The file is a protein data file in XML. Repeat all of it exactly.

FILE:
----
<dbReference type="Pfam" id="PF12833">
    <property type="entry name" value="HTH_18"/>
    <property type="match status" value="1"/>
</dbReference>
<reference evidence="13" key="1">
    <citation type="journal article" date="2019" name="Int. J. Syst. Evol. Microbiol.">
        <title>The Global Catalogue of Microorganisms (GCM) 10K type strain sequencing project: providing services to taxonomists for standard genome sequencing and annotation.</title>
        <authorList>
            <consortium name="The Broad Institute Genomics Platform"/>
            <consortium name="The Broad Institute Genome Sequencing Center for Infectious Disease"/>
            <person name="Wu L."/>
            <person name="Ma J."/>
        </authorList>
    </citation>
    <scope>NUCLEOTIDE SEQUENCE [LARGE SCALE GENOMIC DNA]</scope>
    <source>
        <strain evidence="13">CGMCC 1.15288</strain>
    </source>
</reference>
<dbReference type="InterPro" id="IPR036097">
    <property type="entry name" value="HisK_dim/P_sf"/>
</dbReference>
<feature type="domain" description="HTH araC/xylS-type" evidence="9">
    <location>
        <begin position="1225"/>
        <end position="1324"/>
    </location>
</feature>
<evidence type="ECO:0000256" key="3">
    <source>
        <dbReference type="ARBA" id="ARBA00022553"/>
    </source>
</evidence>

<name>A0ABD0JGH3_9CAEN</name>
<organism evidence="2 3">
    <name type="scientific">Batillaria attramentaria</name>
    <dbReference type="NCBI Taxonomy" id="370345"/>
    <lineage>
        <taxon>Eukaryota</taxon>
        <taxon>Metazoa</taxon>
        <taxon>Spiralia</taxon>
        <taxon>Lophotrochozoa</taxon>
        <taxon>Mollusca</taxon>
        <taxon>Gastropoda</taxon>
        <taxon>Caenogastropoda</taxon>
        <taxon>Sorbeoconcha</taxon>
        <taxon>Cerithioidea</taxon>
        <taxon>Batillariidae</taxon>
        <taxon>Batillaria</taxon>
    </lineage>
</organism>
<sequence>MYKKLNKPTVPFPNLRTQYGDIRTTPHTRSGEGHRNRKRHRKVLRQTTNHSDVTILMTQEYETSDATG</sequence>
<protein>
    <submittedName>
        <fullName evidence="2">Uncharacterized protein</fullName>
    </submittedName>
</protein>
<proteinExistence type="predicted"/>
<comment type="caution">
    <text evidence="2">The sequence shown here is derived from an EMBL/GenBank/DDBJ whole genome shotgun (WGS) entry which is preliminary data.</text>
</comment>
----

<dbReference type="Pfam" id="PF12833">
    <property type="entry name" value="HTH_18"/>
    <property type="match status" value="1"/>
</dbReference>
<reference evidence="13" key="1">
    <citation type="journal article" date="2019" name="Int. J. Syst. Evol. Microbiol.">
        <title>The Global Catalogue of Microorganisms (GCM) 10K type strain sequencing project: providing services to taxonomists for standard genome sequencing and annotation.</title>
        <authorList>
            <consortium name="The Broad Institute Genomics Platform"/>
            <consortium name="The Broad Institute Genome Sequencing Center for Infectious Disease"/>
            <person name="Wu L."/>
            <person name="Ma J."/>
        </authorList>
    </citation>
    <scope>NUCLEOTIDE SEQUENCE [LARGE SCALE GENOMIC DNA]</scope>
    <source>
        <strain evidence="13">CGMCC 1.15288</strain>
    </source>
</reference>
<dbReference type="InterPro" id="IPR036097">
    <property type="entry name" value="HisK_dim/P_sf"/>
</dbReference>
<feature type="domain" description="HTH araC/xylS-type" evidence="9">
    <location>
        <begin position="1225"/>
        <end position="1324"/>
    </location>
</feature>
<evidence type="ECO:0000256" key="3">
    <source>
        <dbReference type="ARBA" id="ARBA00022553"/>
    </source>
</evidence>

<name>A0ABD0JGH3_9CAEN</name>
<organism evidence="2 3">
    <name type="scientific">Batillaria attramentaria</name>
    <dbReference type="NCBI Taxonomy" id="370345"/>
    <lineage>
        <taxon>Eukaryota</taxon>
        <taxon>Metazoa</taxon>
        <taxon>Spiralia</taxon>
        <taxon>Lophotrochozoa</taxon>
        <taxon>Mollusca</taxon>
        <taxon>Gastropoda</taxon>
        <taxon>Caenogastropoda</taxon>
        <taxon>Sorbeoconcha</taxon>
        <taxon>Cerithioidea</taxon>
        <taxon>Batillariidae</taxon>
        <taxon>Batillaria</taxon>
    </lineage>
</organism>
<sequence>MYKKLNKPTVPFPNLRTQYGDIRTTPHTRSGEGHRNRKRHRKVLRQTTNHSDVTILMTQEYETSDATG</sequence>
<protein>
    <submittedName>
        <fullName evidence="2">Uncharacterized protein</fullName>
    </submittedName>
</protein>
<proteinExistence type="predicted"/>
<comment type="caution">
    <text evidence="2">The sequence shown here is derived from an EMBL/GenBank/DDBJ whole genome shotgun (WGS) entry which is preliminary data.</text>
</comment>